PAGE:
How Can Christians Think Biblically About Price Gouging?

Posted on September 26, 2017 in Public Policy, Theology by

Price GougingHistorically price gouging has been considered a bad thing. But is it really?

If you’re like me you’ve never given much thought to the concept of price gouging. You simply assumed it was bad and harbored appropriate disdain for those taking advantage of a bad situation. As Christians we should be able to think biblically about issues in our culture like price gouging so we can respond appropriately. I want to take a few moments to think through this idea and see if we can apply biblical principles in a way that makes sense.

Let’s understand first what price gouging is.

Price gouging is the deliberate raising of prices on essential goods in the aftermath of a disaster (such as a hurricane). Essentially, it is a result of supply and demand interacting with each other at a time when conditions make demand abnormally high while making supply more difficult (and costly) than normal. The result is $10 per gallon gasoline, $30 for a pack of water that normally costs $4, and $200 for a hotel room that normally costs $100.

We are initially incensed at the idea of charging a higher price during an emergency. Any ethical human being naturally thinks that during an emergency we should be willing to help people in need by charging less, or giving goods away for free. But how do we think biblically about the pricing of goods during an emergency?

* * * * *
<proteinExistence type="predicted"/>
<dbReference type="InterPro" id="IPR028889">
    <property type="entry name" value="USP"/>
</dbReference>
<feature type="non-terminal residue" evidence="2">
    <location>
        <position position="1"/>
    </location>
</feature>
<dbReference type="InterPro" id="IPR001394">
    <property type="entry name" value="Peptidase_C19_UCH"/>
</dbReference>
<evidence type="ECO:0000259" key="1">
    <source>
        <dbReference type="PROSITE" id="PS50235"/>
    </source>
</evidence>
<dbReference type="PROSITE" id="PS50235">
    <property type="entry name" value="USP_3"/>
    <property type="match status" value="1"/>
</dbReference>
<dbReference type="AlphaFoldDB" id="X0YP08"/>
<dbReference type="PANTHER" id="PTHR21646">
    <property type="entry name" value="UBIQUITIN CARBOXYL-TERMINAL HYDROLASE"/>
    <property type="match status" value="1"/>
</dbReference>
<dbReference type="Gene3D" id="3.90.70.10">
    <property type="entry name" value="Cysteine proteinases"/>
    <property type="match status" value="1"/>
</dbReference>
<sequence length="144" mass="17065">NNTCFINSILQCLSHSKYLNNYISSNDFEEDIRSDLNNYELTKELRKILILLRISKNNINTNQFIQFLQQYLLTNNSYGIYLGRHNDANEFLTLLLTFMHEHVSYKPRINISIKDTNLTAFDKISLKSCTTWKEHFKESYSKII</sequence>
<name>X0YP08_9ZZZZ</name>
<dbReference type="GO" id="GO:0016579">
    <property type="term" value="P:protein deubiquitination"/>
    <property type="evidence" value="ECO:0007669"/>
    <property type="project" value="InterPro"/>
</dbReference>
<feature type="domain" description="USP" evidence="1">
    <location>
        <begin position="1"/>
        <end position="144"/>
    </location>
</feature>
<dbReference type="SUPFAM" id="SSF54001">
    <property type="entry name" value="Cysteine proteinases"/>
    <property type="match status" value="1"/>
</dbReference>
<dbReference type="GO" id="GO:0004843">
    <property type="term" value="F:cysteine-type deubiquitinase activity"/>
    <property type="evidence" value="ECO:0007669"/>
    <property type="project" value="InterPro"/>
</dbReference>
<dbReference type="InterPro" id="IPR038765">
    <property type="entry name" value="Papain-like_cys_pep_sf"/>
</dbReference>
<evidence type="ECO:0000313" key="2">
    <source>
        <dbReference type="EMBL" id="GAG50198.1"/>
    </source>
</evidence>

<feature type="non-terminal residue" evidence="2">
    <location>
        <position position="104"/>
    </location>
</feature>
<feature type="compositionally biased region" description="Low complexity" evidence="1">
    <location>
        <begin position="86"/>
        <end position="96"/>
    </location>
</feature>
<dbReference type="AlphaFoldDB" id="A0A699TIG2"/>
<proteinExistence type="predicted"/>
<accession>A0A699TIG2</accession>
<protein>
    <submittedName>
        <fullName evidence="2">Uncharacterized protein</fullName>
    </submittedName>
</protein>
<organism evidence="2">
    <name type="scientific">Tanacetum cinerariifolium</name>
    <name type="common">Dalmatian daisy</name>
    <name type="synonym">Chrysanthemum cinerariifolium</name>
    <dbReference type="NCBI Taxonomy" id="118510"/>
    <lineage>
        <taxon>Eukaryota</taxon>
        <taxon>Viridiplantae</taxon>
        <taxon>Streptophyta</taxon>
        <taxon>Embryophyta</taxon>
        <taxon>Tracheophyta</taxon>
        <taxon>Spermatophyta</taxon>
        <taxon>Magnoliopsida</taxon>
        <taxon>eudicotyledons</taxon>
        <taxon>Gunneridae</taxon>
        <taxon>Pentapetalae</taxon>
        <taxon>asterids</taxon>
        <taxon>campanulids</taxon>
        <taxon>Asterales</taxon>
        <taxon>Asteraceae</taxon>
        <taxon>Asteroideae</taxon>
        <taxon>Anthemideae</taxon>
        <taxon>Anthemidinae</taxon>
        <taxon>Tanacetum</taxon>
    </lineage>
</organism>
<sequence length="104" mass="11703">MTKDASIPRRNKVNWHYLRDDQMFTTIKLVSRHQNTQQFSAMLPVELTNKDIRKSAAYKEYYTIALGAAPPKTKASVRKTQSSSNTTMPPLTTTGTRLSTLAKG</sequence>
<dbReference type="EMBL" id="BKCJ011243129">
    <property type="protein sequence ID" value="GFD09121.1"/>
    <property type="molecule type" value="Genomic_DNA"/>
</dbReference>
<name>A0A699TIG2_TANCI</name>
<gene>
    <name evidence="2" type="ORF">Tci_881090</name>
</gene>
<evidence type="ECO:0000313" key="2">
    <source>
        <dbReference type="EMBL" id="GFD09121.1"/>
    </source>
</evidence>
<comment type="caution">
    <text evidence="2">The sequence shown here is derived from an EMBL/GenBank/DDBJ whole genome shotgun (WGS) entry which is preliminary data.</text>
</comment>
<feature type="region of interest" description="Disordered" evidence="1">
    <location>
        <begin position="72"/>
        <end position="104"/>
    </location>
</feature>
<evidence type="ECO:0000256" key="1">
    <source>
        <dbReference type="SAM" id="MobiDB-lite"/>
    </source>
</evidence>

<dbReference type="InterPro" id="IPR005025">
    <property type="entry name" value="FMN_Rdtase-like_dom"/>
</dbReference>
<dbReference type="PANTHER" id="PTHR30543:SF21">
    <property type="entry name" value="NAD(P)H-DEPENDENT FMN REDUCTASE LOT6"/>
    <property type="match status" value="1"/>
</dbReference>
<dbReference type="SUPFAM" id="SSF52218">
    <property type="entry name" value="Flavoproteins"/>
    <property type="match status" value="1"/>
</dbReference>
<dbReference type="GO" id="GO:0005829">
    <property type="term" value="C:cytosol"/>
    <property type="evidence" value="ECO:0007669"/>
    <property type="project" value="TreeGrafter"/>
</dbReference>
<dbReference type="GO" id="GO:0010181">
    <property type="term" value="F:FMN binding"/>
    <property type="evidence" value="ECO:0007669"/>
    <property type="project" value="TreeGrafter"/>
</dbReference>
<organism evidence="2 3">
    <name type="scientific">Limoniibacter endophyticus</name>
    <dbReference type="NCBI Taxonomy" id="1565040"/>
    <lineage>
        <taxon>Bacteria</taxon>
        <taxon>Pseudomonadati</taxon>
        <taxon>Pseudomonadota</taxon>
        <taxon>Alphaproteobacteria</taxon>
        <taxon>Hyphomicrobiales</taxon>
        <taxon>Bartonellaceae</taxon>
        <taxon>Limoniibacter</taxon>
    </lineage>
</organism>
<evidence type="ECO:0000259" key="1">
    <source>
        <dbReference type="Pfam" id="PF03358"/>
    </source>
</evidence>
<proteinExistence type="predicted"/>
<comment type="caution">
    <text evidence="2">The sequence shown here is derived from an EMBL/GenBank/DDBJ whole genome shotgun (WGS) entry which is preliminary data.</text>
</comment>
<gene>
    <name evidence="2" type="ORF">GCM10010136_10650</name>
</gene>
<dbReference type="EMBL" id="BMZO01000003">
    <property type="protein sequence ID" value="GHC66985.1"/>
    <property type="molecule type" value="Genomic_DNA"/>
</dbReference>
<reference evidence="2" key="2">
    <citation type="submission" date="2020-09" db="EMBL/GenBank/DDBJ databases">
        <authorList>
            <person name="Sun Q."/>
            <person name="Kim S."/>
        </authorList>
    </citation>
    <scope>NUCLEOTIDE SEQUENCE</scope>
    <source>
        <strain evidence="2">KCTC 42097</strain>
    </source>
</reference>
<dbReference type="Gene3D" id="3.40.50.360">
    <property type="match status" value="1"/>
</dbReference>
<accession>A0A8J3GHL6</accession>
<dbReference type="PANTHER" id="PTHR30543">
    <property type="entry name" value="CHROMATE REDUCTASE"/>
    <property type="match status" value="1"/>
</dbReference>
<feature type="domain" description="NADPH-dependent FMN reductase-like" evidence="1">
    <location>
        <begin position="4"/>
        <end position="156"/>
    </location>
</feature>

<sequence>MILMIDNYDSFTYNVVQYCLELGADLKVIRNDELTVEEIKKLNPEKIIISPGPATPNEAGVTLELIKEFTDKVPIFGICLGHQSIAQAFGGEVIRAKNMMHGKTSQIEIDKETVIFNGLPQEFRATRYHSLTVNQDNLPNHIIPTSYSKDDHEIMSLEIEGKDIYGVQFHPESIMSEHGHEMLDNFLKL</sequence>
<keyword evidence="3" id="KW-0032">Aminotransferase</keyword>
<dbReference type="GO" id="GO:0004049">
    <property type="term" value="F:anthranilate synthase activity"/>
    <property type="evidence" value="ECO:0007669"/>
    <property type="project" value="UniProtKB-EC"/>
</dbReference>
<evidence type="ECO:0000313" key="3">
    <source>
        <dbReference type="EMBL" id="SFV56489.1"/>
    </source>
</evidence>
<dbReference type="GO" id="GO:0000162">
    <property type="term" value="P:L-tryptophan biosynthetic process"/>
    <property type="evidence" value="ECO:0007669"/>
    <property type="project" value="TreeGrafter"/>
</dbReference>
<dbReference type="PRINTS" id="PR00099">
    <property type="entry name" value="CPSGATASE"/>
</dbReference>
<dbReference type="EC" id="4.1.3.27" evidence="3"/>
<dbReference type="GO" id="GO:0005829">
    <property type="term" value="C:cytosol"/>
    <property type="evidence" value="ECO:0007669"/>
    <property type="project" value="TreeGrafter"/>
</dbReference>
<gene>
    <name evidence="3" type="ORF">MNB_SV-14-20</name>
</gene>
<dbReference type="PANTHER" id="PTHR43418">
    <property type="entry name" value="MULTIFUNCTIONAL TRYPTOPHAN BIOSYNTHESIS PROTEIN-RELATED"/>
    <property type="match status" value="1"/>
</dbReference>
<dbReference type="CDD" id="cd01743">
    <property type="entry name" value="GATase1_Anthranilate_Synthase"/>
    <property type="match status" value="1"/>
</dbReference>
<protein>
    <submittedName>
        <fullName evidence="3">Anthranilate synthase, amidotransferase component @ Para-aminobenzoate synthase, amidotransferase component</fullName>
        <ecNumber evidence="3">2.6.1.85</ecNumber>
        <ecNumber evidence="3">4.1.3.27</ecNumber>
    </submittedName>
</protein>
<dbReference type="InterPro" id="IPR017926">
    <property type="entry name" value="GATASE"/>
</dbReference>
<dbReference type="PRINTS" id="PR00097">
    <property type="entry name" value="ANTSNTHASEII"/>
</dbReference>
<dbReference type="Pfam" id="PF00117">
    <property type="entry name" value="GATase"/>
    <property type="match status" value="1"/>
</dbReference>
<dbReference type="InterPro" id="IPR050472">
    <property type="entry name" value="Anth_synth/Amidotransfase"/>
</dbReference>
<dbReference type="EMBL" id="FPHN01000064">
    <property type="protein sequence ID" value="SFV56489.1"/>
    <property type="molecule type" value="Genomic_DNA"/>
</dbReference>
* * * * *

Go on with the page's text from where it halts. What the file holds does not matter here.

First we need to admit that there is an ethical component to economics. Some would have us believe that economics is nothing more than numbers, it’s math. But for Christians, we need to look past the numbers to the ethics (and even theology) behind the numbers. For instance, economic principles drive political philosophies and viewpoints. No one would assert that political philosophies are not ethical, or moral. So we can’t assume the forces behind political philosophies and principles are not equally ethical and moral.

Next comes understanding the economics behind price gouging; which will help us understand why some of the most free-market champions argue that price gouging is good for the economy.

A very detailed article at Mises.org shares at least 3 benefits of price gouging:

Benefit 1: Calling in More Supplies
Benefit 2: Storing Up Goods for Emergency Use
Benefit 3: Encouraging Conservation

Let’s break these down just a little.